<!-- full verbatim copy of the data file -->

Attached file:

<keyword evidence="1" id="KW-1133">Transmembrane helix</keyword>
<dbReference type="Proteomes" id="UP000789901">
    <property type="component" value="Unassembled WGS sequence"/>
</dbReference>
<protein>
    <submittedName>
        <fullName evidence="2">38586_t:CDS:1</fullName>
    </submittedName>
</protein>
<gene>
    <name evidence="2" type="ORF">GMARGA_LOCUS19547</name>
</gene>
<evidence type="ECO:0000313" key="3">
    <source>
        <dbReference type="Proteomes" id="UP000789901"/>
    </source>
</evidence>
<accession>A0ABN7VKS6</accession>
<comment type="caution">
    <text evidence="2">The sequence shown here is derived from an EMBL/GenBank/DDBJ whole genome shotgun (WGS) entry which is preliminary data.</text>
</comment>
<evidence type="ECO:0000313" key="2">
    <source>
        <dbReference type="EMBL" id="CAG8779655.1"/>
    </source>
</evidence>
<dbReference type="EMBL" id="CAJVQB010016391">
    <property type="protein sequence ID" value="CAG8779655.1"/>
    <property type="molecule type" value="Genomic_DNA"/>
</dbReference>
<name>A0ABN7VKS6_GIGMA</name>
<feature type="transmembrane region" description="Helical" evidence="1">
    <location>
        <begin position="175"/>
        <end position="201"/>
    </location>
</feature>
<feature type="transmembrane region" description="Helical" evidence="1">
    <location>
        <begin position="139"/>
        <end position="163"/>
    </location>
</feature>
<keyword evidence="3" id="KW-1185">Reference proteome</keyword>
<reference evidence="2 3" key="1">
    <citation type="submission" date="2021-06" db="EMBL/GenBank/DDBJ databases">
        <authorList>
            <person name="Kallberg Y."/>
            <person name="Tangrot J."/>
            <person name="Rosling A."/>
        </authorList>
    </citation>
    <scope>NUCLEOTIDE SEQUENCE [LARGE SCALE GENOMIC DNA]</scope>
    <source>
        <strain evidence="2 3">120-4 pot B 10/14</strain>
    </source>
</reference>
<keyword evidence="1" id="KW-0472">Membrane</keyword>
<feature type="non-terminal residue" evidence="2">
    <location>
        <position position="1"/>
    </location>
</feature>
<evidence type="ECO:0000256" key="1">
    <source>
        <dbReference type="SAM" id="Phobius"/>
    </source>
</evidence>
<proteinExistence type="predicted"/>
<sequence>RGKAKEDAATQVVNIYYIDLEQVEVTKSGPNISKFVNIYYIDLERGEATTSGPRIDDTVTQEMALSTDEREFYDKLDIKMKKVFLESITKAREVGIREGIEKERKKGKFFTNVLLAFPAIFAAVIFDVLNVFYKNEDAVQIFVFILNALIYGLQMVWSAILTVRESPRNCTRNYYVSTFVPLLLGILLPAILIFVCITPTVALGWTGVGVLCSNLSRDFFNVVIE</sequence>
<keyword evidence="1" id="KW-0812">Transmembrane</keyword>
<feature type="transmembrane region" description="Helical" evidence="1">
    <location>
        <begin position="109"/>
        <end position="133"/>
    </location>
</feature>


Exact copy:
<keyword evidence="1" id="KW-1133">Transmembrane helix</keyword>
<dbReference type="Proteomes" id="UP000789901">
    <property type="component" value="Unassembled WGS sequence"/>
</dbReference>
<protein>
    <submittedName>
        <fullName evidence="2">38586_t:CDS:1</fullName>
    </submittedName>
</protein>
<gene>
    <name evidence="2" type="ORF">GMARGA_LOCUS19547</name>
</gene>
<evidence type="ECO:0000313" key="3">
    <source>
        <dbReference type="Proteomes" id="UP000789901"/>
    </source>
</evidence>
<accession>A0ABN7VKS6</accession>
<comment type="caution">
    <text evidence="2">The sequence shown here is derived from an EMBL/GenBank/DDBJ whole genome shotgun (WGS) entry which is preliminary data.</text>
</comment>
<evidence type="ECO:0000313" key="2">
    <source>
        <dbReference type="EMBL" id="CAG8779655.1"/>
    </source>
</evidence>
<dbReference type="EMBL" id="CAJVQB010016391">
    <property type="protein sequence ID" value="CAG8779655.1"/>
    <property type="molecule type" value="Genomic_DNA"/>
</dbReference>
<name>A0ABN7VKS6_GIGMA</name>
<feature type="transmembrane region" description="Helical" evidence="1">
    <location>
        <begin position="175"/>
        <end position="201"/>
    </location>
</feature>
<feature type="transmembrane region" description="Helical" evidence="1">
    <location>
        <begin position="139"/>
        <end position="163"/>
    </location>
</feature>
<keyword evidence="3" id="KW-1185">Reference proteome</keyword>
<reference evidence="2 3" key="1">
    <citation type="submission" date="2021-06" db="EMBL/GenBank/DDBJ databases">
        <authorList>
            <person name="Kallberg Y."/>
            <person name="Tangrot J."/>
            <person name="Rosling A."/>
        </authorList>
    </citation>
    <scope>NUCLEOTIDE SEQUENCE [LARGE SCALE GENOMIC DNA]</scope>
    <source>
        <strain evidence="2 3">120-4 pot B 10/14</strain>
    </source>
</reference>
<keyword evidence="1" id="KW-0472">Membrane</keyword>
<feature type="non-terminal residue" evidence="2">
    <location>
        <position position="1"/>
    </location>
</feature>
<evidence type="ECO:0000256" key="1">
    <source>
        <dbReference type="SAM" id="Phobius"/>
    </source>
</evidence>
<proteinExistence type="predicted"/>
<sequence>RGKAKEDAATQVVNIYYIDLEQVEVTKSGPNISKFVNIYYIDLERGEATTSGPRIDDTVTQEMALSTDEREFYDKLDIKMKKVFLESITKAREVGIREGIEKERKKGKFFTNVLLAFPAIFAAVIFDVLNVFYKNEDAVQIFVFILNALIYGLQMVWSAILTVRESPRNCTRNYYVSTFVPLLLGILLPAILIFVCITPTVALGWTGVGVLCSNLSRDFFNVVIE</sequence>
<keyword evidence="1" id="KW-0812">Transmembrane</keyword>
<feature type="transmembrane region" description="Helical" evidence="1">
    <location>
        <begin position="109"/>
        <end position="133"/>
    </location>
</feature>